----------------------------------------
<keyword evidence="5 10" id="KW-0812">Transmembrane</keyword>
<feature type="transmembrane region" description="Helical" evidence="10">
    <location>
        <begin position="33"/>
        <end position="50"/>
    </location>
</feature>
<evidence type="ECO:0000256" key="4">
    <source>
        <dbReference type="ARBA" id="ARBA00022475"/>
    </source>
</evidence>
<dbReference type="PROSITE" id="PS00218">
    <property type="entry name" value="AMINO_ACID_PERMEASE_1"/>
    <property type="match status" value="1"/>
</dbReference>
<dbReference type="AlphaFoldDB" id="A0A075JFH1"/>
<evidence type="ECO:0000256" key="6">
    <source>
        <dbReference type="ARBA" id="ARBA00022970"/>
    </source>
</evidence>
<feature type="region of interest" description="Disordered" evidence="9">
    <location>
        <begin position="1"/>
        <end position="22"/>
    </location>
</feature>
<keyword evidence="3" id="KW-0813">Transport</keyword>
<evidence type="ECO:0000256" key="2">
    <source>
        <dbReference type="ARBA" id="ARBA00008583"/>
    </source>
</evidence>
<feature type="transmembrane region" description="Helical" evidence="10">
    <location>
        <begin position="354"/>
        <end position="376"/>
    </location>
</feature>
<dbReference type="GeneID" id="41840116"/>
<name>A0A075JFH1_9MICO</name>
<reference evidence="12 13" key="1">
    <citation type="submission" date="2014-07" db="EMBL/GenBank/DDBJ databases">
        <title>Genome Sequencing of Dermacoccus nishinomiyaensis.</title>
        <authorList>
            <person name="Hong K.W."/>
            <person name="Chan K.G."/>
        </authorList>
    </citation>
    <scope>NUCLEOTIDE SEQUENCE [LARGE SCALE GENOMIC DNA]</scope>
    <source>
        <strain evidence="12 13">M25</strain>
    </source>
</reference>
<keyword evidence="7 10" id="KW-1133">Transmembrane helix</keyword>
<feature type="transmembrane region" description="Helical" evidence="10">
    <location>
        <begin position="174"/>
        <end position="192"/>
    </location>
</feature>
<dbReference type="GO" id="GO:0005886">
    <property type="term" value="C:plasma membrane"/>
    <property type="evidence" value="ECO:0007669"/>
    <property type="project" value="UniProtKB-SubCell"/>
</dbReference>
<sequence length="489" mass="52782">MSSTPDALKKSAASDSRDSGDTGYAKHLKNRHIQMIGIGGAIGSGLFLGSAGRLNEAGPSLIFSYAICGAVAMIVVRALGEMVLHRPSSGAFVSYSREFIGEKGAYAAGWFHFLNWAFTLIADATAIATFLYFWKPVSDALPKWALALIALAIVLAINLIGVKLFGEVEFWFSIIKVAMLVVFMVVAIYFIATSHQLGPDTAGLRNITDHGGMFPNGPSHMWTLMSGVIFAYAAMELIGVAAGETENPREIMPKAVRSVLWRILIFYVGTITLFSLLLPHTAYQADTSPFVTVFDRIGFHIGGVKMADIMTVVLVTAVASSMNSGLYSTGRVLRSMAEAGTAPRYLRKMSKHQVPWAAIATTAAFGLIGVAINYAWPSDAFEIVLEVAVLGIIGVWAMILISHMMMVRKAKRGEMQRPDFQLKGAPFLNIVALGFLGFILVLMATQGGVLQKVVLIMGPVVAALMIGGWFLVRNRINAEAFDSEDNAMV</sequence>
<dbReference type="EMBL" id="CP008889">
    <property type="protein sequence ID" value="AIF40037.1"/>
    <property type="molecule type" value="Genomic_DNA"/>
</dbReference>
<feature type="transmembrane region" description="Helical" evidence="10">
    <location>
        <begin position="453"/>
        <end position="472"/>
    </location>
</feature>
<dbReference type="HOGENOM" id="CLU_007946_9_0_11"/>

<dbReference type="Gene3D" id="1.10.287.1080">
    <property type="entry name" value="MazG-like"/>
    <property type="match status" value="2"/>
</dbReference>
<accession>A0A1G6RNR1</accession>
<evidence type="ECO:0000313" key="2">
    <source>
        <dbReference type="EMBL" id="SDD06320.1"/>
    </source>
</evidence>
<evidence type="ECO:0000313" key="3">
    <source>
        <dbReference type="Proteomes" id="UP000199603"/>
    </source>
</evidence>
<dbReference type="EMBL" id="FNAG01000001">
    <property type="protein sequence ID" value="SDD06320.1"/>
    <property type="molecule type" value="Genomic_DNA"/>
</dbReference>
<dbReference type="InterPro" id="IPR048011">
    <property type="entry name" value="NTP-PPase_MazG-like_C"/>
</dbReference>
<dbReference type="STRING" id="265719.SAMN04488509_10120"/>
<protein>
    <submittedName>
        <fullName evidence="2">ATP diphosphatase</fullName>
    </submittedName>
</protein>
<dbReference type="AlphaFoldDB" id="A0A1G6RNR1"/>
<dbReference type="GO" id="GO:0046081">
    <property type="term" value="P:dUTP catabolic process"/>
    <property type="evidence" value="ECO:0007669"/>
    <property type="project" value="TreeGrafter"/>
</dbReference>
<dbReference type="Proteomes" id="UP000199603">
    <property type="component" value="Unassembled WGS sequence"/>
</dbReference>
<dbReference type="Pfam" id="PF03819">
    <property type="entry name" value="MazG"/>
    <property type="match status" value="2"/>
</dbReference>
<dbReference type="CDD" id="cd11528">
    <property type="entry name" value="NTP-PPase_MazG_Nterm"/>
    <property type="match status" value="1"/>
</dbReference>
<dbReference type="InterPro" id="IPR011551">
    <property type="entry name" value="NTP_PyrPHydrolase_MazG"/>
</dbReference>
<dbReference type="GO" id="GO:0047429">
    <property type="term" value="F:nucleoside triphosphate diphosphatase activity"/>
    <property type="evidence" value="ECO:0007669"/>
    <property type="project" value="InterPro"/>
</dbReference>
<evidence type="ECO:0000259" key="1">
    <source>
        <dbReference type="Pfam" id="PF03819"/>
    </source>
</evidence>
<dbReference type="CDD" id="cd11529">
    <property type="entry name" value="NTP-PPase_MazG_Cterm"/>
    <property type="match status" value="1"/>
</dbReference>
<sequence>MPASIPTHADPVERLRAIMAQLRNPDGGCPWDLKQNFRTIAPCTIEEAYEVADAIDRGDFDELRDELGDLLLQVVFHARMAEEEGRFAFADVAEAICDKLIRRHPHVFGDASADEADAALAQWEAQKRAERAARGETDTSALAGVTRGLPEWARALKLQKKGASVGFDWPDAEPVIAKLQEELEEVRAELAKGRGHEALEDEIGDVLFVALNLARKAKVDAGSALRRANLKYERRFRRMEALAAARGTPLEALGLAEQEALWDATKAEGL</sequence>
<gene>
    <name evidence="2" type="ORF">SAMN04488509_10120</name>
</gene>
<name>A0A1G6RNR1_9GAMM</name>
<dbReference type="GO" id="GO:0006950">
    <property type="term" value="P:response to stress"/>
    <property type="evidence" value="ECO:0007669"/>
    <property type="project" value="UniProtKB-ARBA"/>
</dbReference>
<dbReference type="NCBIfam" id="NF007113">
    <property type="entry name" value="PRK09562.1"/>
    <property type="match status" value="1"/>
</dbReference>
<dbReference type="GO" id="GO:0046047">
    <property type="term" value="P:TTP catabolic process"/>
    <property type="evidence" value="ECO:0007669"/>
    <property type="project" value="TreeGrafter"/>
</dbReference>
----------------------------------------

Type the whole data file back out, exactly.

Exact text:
<keyword evidence="5 10" id="KW-0812">Transmembrane</keyword>
<feature type="transmembrane region" description="Helical" evidence="10">
    <location>
        <begin position="33"/>
        <end position="50"/>
    </location>
</feature>
<evidence type="ECO:0000256" key="4">
    <source>
        <dbReference type="ARBA" id="ARBA00022475"/>
    </source>
</evidence>
<dbReference type="PROSITE" id="PS00218">
    <property type="entry name" value="AMINO_ACID_PERMEASE_1"/>
    <property type="match status" value="1"/>
</dbReference>
<dbReference type="AlphaFoldDB" id="A0A075JFH1"/>
<evidence type="ECO:0000256" key="6">
    <source>
        <dbReference type="ARBA" id="ARBA00022970"/>
    </source>
</evidence>
<feature type="region of interest" description="Disordered" evidence="9">
    <location>
        <begin position="1"/>
        <end position="22"/>
    </location>
</feature>
<keyword evidence="3" id="KW-0813">Transport</keyword>
<evidence type="ECO:0000256" key="2">
    <source>
        <dbReference type="ARBA" id="ARBA00008583"/>
    </source>
</evidence>
<feature type="transmembrane region" description="Helical" evidence="10">
    <location>
        <begin position="354"/>
        <end position="376"/>
    </location>
</feature>
<dbReference type="GeneID" id="41840116"/>
<name>A0A075JFH1_9MICO</name>
<reference evidence="12 13" key="1">
    <citation type="submission" date="2014-07" db="EMBL/GenBank/DDBJ databases">
        <title>Genome Sequencing of Dermacoccus nishinomiyaensis.</title>
        <authorList>
            <person name="Hong K.W."/>
            <person name="Chan K.G."/>
        </authorList>
    </citation>
    <scope>NUCLEOTIDE SEQUENCE [LARGE SCALE GENOMIC DNA]</scope>
    <source>
        <strain evidence="12 13">M25</strain>
    </source>
</reference>
<keyword evidence="7 10" id="KW-1133">Transmembrane helix</keyword>
<feature type="transmembrane region" description="Helical" evidence="10">
    <location>
        <begin position="174"/>
        <end position="192"/>
    </location>
</feature>
<dbReference type="GO" id="GO:0005886">
    <property type="term" value="C:plasma membrane"/>
    <property type="evidence" value="ECO:0007669"/>
    <property type="project" value="UniProtKB-SubCell"/>
</dbReference>
<sequence length="489" mass="52782">MSSTPDALKKSAASDSRDSGDTGYAKHLKNRHIQMIGIGGAIGSGLFLGSAGRLNEAGPSLIFSYAICGAVAMIVVRALGEMVLHRPSSGAFVSYSREFIGEKGAYAAGWFHFLNWAFTLIADATAIATFLYFWKPVSDALPKWALALIALAIVLAINLIGVKLFGEVEFWFSIIKVAMLVVFMVVAIYFIATSHQLGPDTAGLRNITDHGGMFPNGPSHMWTLMSGVIFAYAAMELIGVAAGETENPREIMPKAVRSVLWRILIFYVGTITLFSLLLPHTAYQADTSPFVTVFDRIGFHIGGVKMADIMTVVLVTAVASSMNSGLYSTGRVLRSMAEAGTAPRYLRKMSKHQVPWAAIATTAAFGLIGVAINYAWPSDAFEIVLEVAVLGIIGVWAMILISHMMMVRKAKRGEMQRPDFQLKGAPFLNIVALGFLGFILVLMATQGGVLQKVVLIMGPVVAALMIGGWFLVRNRINAEAFDSEDNAMV</sequence>
<dbReference type="EMBL" id="CP008889">
    <property type="protein sequence ID" value="AIF40037.1"/>
    <property type="molecule type" value="Genomic_DNA"/>
</dbReference>
<feature type="transmembrane region" description="Helical" evidence="10">
    <location>
        <begin position="453"/>
        <end position="472"/>
    </location>
</feature>
<dbReference type="HOGENOM" id="CLU_007946_9_0_11"/>

<dbReference type="Gene3D" id="1.10.287.1080">
    <property type="entry name" value="MazG-like"/>
    <property type="match status" value="2"/>
</dbReference>
<accession>A0A1G6RNR1</accession>
<evidence type="ECO:0000313" key="2">
    <source>
        <dbReference type="EMBL" id="SDD06320.1"/>
    </source>
</evidence>
<evidence type="ECO:0000313" key="3">
    <source>
        <dbReference type="Proteomes" id="UP000199603"/>
    </source>
</evidence>
<dbReference type="EMBL" id="FNAG01000001">
    <property type="protein sequence ID" value="SDD06320.1"/>
    <property type="molecule type" value="Genomic_DNA"/>
</dbReference>
<dbReference type="InterPro" id="IPR048011">
    <property type="entry name" value="NTP-PPase_MazG-like_C"/>
</dbReference>
<dbReference type="STRING" id="265719.SAMN04488509_10120"/>
<protein>
    <submittedName>
        <fullName evidence="2">ATP diphosphatase</fullName>
    </submittedName>
</protein>
<dbReference type="AlphaFoldDB" id="A0A1G6RNR1"/>
<dbReference type="GO" id="GO:0046081">
    <property type="term" value="P:dUTP catabolic process"/>
    <property type="evidence" value="ECO:0007669"/>
    <property type="project" value="TreeGrafter"/>
</dbReference>
<dbReference type="Proteomes" id="UP000199603">
    <property type="component" value="Unassembled WGS sequence"/>
</dbReference>
<dbReference type="Pfam" id="PF03819">
    <property type="entry name" value="MazG"/>
    <property type="match status" value="2"/>
</dbReference>
<dbReference type="CDD" id="cd11528">
    <property type="entry name" value="NTP-PPase_MazG_Nterm"/>
    <property type="match status" value="1"/>
</dbReference>
<dbReference type="InterPro" id="IPR011551">
    <property type="entry name" value="NTP_PyrPHydrolase_MazG"/>
</dbReference>
<dbReference type="GO" id="GO:0047429">
    <property type="term" value="F:nucleoside triphosphate diphosphatase activity"/>
    <property type="evidence" value="ECO:0007669"/>
    <property type="project" value="InterPro"/>
</dbReference>
<evidence type="ECO:0000259" key="1">
    <source>
        <dbReference type="Pfam" id="PF03819"/>
    </source>
</evidence>
<dbReference type="CDD" id="cd11529">
    <property type="entry name" value="NTP-PPase_MazG_Cterm"/>
    <property type="match status" value="1"/>
</dbReference>
<sequence>MPASIPTHADPVERLRAIMAQLRNPDGGCPWDLKQNFRTIAPCTIEEAYEVADAIDRGDFDELRDELGDLLLQVVFHARMAEEEGRFAFADVAEAICDKLIRRHPHVFGDASADEADAALAQWEAQKRAERAARGETDTSALAGVTRGLPEWARALKLQKKGASVGFDWPDAEPVIAKLQEELEEVRAELAKGRGHEALEDEIGDVLFVALNLARKAKVDAGSALRRANLKYERRFRRMEALAAARGTPLEALGLAEQEALWDATKAEGL</sequence>
<gene>
    <name evidence="2" type="ORF">SAMN04488509_10120</name>
</gene>
<name>A0A1G6RNR1_9GAMM</name>
<dbReference type="GO" id="GO:0006950">
    <property type="term" value="P:response to stress"/>
    <property type="evidence" value="ECO:0007669"/>
    <property type="project" value="UniProtKB-ARBA"/>
</dbReference>
<dbReference type="NCBIfam" id="NF007113">
    <property type="entry name" value="PRK09562.1"/>
    <property type="match status" value="1"/>
</dbReference>
<dbReference type="GO" id="GO:0046047">
    <property type="term" value="P:TTP catabolic process"/>
    <property type="evidence" value="ECO:0007669"/>
    <property type="project" value="TreeGrafter"/>
</dbReference>